c) Erie Canal - you can either take your mast down in Buffalo and go the entire distance in the canal or go through the Welland Canal (mast up) and do Lake Ontario (Toronto, Bay of Quinte, Thousand Islands) then take your mast down in Oswego, NY and take the Oswego Canal a short distance to join the Erie Canal; you still get to do the nicest part of the Erie Canal; mast goes up just south of Albany and you go down the Hudson to NYC; the canal and river are both pretty and pleasant trips but still a lot of motoring to do
d) Lake Champlain - you would do the Welland Canal (or Trent Canal) to Lake Ontario and then go down the St Lawrence River (8 very large ship locks) to just past Montreal where you take your mast down. Go through canals due south to Albany where you meet the Erie Canal coming from the west; mast up here and away you go. It is very pretty on Lake Champlain and you get to do the entire Thousand Islands going downstream. Distance from near Toronto to Albany via the Champlain Canal is exactly twice as far as via the Oswego Canal (don't ask me how I know); there are the same number of locks going either way.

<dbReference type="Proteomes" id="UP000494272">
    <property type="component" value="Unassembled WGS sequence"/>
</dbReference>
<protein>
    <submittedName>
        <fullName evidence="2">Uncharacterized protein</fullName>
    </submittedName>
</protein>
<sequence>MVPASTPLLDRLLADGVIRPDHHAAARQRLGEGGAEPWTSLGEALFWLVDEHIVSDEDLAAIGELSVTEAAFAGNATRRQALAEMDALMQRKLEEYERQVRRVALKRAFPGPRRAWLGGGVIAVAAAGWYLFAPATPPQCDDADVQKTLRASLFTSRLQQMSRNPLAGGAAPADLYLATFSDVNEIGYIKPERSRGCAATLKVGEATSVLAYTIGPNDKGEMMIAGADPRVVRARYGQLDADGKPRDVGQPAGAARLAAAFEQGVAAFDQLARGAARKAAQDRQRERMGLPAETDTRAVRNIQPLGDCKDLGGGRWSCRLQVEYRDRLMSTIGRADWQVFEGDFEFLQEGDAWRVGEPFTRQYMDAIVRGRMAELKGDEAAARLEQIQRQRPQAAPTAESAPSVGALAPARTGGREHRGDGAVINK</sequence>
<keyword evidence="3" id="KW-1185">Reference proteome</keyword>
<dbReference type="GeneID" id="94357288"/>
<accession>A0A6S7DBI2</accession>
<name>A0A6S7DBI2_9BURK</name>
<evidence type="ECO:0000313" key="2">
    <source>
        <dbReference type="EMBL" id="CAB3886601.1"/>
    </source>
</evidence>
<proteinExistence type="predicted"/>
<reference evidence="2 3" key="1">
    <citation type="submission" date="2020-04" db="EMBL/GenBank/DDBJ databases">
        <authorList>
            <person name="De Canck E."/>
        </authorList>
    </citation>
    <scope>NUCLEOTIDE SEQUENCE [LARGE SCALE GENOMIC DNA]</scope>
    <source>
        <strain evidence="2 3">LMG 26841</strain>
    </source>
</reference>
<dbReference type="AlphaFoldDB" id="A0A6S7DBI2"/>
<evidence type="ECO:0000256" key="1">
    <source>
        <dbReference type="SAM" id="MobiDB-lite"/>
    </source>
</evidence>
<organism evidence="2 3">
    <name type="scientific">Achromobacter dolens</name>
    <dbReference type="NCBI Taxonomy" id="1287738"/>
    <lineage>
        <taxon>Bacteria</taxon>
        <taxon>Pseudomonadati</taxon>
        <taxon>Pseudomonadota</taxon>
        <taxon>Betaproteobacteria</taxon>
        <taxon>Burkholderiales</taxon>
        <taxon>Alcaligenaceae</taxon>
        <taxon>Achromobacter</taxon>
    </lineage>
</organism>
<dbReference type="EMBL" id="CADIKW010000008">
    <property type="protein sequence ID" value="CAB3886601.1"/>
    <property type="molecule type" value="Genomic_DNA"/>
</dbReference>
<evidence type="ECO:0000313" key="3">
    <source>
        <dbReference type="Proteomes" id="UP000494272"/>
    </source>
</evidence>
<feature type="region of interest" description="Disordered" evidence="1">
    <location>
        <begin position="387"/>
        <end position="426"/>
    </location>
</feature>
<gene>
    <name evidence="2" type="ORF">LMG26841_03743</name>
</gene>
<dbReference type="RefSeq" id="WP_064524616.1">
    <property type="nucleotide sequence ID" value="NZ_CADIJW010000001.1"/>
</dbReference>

I think your choices are St Lawrence route for some serious cruising if you feel confident in yourself and your boat or going into Lake Ontario and down the Oswego/Erie canals for a quicker and easier trip.
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Back home on Lake Ontario after something over 36,000 nm circumnavigator. Not surprisingly there is a lot of stuff I want to get done on Ainia both cosmetically and functionally. Getting an early start so it will be ready to go for next summer (Lake Superior?).
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post #3 of 46 Old 09-27-2010 Thread Starter
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Excellent information...thank you!

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Originally Posted by killarney_sailor View Post
From your description it is not clear what your primary purpose is - to get to Florida or to explore things along the way.